Louisville Slugger Museum & Factory
Backstory and Context
J. Frederick Hillerich immigrated from Baden-Baden, Germany in 1842. By 1864, J.F. Hillerich's woodworking shop in Louisville, KY was in business.
Two years later, a future important member of the business was born: John Andrew "Bud" Hillerich.
J.F. Hillerich's business was successful, and by 1875, he was able to employ around 20 people in the workshop. In 1880, 14-year-old Bud Hillerich became an apprentice in his father's shop. With his own love of baseball, Bud began making his own bats along with bats for several of his teammates, with whom he played in an amateur team.
Though history is unclear how exactly Bud's reputation for bats grew beyond his teammates and certainly how the first professional athlete first came to him, but legend has an interesting story, anyhow.
The legend says Bud crafted first pro bat for Pete Browning in 1884. A seventeen-year-old Bud, watching his favorite game, witnessed Browning break one of his bats, during a slump of misses the player was suffering from. After the game, Bud offered to make the professional player one of his own bats, and Browning agreed. According to the story, using the new bat, Browning broke immediately out of his slump, getting three hits in the very next game. Word spread around about Bud's bat-making abilities. Soon Pete Browning was labelled the "Louisville Slugger," and it was only a matter of time before Hillerich trademarked the title and used it for his bats.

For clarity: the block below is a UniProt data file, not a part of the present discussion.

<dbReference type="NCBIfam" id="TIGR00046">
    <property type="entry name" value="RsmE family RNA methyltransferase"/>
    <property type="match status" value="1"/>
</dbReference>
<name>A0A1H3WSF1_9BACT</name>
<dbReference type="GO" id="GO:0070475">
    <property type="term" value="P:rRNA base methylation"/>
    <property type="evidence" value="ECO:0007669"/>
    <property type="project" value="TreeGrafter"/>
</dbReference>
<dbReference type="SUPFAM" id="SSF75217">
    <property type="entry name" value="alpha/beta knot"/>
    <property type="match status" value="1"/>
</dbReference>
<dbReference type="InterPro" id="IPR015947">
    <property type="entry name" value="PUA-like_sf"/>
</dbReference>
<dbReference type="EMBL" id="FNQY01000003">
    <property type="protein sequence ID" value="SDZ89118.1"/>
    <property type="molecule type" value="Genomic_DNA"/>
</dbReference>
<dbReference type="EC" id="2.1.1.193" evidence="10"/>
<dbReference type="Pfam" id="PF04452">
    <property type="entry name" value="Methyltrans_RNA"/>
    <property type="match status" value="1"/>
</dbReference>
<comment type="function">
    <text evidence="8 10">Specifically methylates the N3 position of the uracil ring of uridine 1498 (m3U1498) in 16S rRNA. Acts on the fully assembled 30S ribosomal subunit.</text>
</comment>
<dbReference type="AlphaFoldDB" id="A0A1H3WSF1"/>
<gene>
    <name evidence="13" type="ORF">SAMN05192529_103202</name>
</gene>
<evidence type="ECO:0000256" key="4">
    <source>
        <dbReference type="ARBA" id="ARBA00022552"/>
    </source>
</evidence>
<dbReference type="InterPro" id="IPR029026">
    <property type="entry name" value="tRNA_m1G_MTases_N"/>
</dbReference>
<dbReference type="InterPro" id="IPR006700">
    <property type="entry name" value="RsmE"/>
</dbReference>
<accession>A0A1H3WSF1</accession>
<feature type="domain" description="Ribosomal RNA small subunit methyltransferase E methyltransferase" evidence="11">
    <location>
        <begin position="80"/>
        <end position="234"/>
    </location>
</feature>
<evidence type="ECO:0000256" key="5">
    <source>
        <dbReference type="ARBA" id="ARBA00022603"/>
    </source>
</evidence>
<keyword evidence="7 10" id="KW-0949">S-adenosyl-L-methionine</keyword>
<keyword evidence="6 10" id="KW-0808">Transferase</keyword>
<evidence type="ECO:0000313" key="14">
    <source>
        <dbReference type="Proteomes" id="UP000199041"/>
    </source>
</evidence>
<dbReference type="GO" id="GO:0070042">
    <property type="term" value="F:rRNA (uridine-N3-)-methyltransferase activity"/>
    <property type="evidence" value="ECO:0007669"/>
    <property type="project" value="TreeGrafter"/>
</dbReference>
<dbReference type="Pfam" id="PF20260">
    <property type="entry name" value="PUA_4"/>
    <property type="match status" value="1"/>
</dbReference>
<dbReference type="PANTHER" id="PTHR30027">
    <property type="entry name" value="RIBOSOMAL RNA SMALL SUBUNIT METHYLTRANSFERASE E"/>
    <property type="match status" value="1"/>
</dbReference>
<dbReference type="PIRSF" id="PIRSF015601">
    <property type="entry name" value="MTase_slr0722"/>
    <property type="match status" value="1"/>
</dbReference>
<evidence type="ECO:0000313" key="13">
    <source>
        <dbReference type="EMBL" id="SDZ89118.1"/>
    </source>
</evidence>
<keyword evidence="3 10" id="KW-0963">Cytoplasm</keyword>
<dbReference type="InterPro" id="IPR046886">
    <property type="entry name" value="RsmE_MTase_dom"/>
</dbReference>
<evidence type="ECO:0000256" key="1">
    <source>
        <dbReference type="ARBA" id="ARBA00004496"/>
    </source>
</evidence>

Though Bud's father J.F. Hillerich was initially not so interested in baseball bats, slowly the father lost to the son, as the business soared under Bud's leadership.
In 1911, the father and son business took on a new partner, Frank Bradsby, who had been a successful salesman for one of Hillerich's largest buyers. When Bradsby became a full partner in 1916, the company name changed to Hillerich & Bradsby Co.
In 1919 the company launched its first national campaign, which was apparently successful. Four years later, they were make one million bats per year.
Today the Louisville Slugger Museum is housed alongside the company headquarters, which cannot be missed. The World's Largest Baseball Bat seemingly leans against the building (in actuality, the bat is free-standing), displaying for the world its very American industry.
The museum includes both hands-on exhibits and old memorabilia, such an 1880s Pete Browning bat.